The fact that the study was peer-reviewed is especially satisfying to Nissenbaum, who said he absented himself from the data collection because he was known for being critical of wind sites such as Mars Hill and “wanted to remove any allegation of bias and keep things beyond reproach.”
“There have been industry white papers and literature reviews that have concluded there were no adverse health impacts,” Nissenbaum said Tuesday. “They [wind-energy advocates] made a fetish out of peer review, so now you have a peer-reviewed paper saying that there are some impacts.”
Twenty-three people living within 1,500 yards of the Mars Hill turbines and 15 living within that distance on Vinalhaven completed the questionnaires, while 25 living farther away from the Mars Hill site and 16 living farther from the Vinalhaven site participated, according to the survey report.
About 25 percent of those living closer to the turbines reported having been diagnosed with depression or anxiety since the turbines began spinning. No outer group members reported those problems, the study states.
About 25 percent of the respondents living closer to the turbines reported having been prescribed sleeping pills, compared with less than 10 percent of those living farther away, the study states.
Earlier work by Nissenbaum unearthed chronic irritability, nausea, vertigo and lapses in concentration, plus chronic sleep disturbance, depression and a host of other long-term, life-damaging effects as occurring in residents closest to wind turbines, he has said.
The American Wind Energy Association and its Canadian counterpart cited the first Environmental Review Tribunal hearing on wind energy in Ontario, a civil court case in Saskatchewan and an expert panel on wind turbines and human health commissioned by the Massachusetts Department of Environmental Protection and Massachusetts Department of Public Health as having criticized or rejected the study’s conclusions.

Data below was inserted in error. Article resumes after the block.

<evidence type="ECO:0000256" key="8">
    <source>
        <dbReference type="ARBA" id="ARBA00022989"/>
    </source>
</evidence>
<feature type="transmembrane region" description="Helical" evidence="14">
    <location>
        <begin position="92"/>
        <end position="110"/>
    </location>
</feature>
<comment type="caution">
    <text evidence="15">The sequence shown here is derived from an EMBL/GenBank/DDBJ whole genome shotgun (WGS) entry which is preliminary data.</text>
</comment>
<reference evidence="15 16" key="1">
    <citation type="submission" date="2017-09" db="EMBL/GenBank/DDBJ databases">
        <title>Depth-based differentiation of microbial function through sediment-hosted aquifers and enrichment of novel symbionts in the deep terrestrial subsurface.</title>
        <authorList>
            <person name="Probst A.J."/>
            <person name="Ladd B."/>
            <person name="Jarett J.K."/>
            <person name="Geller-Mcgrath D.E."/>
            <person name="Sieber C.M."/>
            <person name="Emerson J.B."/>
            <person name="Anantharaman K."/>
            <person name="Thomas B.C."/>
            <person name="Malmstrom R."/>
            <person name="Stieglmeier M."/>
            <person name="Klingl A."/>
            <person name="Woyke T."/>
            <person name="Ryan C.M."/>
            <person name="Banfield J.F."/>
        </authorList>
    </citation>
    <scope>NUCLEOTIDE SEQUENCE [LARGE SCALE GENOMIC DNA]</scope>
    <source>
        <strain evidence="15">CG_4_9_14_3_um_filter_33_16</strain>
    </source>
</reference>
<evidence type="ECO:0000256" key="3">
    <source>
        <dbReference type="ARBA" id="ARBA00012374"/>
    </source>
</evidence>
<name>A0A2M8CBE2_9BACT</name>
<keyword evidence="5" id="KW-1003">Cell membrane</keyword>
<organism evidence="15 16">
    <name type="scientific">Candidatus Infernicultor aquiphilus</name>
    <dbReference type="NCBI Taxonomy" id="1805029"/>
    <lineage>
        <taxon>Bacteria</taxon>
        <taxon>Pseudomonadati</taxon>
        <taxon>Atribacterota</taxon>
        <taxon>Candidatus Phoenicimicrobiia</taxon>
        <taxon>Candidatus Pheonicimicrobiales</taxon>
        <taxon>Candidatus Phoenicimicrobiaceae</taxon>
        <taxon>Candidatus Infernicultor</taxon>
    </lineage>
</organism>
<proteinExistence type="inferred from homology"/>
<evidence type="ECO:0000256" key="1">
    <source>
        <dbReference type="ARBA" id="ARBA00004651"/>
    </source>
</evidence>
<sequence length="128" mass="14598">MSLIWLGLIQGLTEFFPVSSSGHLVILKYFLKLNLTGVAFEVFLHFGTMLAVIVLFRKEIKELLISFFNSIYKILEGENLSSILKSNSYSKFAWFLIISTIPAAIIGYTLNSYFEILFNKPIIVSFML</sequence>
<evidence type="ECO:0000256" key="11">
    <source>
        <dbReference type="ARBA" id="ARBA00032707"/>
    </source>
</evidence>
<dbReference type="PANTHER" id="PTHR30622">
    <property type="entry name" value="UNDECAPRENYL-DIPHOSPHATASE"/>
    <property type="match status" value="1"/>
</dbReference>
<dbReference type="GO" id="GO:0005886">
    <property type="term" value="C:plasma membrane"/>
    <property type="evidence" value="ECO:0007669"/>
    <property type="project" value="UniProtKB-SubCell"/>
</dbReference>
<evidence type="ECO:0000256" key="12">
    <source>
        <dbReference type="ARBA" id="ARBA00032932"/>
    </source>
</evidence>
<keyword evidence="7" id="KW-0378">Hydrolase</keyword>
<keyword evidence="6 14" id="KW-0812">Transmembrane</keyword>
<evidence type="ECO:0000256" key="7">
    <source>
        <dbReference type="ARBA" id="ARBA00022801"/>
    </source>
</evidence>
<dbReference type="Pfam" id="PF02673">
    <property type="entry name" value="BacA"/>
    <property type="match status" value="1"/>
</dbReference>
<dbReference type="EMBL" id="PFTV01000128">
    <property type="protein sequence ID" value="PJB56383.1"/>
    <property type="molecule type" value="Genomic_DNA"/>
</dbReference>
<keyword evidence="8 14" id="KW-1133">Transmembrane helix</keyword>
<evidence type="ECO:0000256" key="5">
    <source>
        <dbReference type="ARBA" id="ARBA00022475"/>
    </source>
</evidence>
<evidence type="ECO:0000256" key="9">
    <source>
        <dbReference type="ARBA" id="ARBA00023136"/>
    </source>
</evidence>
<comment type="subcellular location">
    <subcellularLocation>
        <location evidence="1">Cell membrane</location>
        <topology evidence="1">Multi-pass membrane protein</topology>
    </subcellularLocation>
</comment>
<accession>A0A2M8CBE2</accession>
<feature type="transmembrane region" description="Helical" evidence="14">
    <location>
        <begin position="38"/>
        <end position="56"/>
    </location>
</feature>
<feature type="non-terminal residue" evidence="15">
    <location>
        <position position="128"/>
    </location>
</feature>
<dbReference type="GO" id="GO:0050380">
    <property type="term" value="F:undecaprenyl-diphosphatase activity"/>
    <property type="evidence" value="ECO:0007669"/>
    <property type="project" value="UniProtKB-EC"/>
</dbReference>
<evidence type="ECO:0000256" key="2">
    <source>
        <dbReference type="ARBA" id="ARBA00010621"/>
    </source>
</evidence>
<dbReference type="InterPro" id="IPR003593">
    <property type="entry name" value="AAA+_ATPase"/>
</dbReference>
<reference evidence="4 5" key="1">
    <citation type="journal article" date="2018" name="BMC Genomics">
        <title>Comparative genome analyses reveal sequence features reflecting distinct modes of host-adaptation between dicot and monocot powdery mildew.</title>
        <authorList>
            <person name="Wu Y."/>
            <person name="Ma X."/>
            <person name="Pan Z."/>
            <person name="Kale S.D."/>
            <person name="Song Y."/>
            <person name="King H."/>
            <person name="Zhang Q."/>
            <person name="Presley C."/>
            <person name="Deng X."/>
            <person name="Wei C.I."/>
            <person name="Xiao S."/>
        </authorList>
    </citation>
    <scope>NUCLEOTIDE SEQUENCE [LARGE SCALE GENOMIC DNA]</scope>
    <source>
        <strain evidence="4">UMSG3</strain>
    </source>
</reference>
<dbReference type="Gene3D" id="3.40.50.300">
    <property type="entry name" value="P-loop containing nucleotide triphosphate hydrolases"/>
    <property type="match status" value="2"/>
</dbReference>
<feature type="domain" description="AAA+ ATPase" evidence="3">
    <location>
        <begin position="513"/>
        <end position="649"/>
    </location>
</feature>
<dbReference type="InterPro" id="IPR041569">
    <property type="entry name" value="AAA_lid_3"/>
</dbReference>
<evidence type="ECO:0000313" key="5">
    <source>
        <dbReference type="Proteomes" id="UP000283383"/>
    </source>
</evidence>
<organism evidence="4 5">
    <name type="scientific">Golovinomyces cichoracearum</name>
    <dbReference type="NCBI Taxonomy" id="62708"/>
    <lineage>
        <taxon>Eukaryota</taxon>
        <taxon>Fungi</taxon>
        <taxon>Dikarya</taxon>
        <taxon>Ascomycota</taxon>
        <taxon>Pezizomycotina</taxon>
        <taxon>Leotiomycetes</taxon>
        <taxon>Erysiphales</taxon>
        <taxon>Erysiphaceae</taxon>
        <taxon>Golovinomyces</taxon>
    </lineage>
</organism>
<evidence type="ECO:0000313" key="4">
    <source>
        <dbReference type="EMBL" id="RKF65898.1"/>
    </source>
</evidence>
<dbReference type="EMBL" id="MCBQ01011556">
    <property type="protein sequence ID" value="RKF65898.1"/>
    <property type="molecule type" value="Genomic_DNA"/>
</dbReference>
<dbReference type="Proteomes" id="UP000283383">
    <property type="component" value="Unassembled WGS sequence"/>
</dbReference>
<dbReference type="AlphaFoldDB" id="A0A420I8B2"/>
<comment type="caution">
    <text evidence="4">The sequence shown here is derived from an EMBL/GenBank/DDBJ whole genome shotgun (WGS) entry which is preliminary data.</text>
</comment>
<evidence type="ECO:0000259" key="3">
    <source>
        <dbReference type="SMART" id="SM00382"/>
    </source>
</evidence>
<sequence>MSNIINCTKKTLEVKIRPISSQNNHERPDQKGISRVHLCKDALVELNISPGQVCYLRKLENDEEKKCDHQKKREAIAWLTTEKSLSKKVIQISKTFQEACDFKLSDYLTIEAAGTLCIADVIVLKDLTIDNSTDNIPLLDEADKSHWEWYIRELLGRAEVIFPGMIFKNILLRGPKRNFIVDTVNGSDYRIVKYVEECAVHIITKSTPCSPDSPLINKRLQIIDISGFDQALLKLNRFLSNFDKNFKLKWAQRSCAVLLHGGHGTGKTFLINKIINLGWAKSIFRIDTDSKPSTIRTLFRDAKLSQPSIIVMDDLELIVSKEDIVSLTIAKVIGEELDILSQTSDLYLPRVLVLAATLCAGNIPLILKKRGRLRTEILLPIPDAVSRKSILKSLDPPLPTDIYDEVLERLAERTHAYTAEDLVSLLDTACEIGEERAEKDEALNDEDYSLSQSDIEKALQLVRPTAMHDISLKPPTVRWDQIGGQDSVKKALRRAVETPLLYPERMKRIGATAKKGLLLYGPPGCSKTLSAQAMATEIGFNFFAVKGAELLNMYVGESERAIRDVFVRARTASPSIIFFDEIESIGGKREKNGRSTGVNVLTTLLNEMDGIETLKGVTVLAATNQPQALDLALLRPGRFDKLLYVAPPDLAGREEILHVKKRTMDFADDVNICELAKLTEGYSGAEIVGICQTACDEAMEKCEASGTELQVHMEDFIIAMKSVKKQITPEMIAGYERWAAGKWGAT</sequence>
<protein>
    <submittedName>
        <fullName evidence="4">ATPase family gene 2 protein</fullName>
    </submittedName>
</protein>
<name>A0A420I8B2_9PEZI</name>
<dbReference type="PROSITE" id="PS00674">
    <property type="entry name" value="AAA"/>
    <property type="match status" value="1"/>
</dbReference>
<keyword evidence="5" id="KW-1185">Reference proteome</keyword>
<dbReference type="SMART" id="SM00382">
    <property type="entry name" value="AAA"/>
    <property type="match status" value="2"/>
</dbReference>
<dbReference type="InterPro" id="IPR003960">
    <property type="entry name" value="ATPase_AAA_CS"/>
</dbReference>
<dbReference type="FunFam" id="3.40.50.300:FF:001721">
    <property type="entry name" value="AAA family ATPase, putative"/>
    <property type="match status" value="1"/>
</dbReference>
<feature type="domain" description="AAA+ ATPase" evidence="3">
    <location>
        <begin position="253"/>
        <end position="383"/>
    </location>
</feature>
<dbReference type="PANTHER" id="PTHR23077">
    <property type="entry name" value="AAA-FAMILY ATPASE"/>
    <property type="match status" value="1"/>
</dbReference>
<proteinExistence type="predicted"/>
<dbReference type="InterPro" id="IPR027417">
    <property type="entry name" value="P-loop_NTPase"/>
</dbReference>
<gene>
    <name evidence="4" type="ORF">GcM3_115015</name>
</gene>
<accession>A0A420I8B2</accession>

A joint study of the paper commissioned by the American and Canadian associations noted that the study lacked new sound data and found that its use of limited information obtained from other reports “is not scientifically defensible and should not have been used to draw conclusions about the findings of the questionnaires.”
Nissenbaum said the effect of his work “is really hard to predict.”
“The Maine DEP, to their credit, have taken this seriously,” he said. “It would have been good if Maine Department of Health had done this work, but at least it got done.”
The British publication of Nissembaum’s co-authored study comes as wind power advocates ramp up their efforts to secure new wind-to-energy tax credits from the Obama administration.
The group Environment Maine will hold a news conference Wednesday to release a new report that it says quantifies the public health and environmental benefits of wind power in Maine, including global warming and air pollution avoided.
The group’s report will estimate these benefits through 2016 if wind development continues at a pace comparable to that in recent years, members said Monday.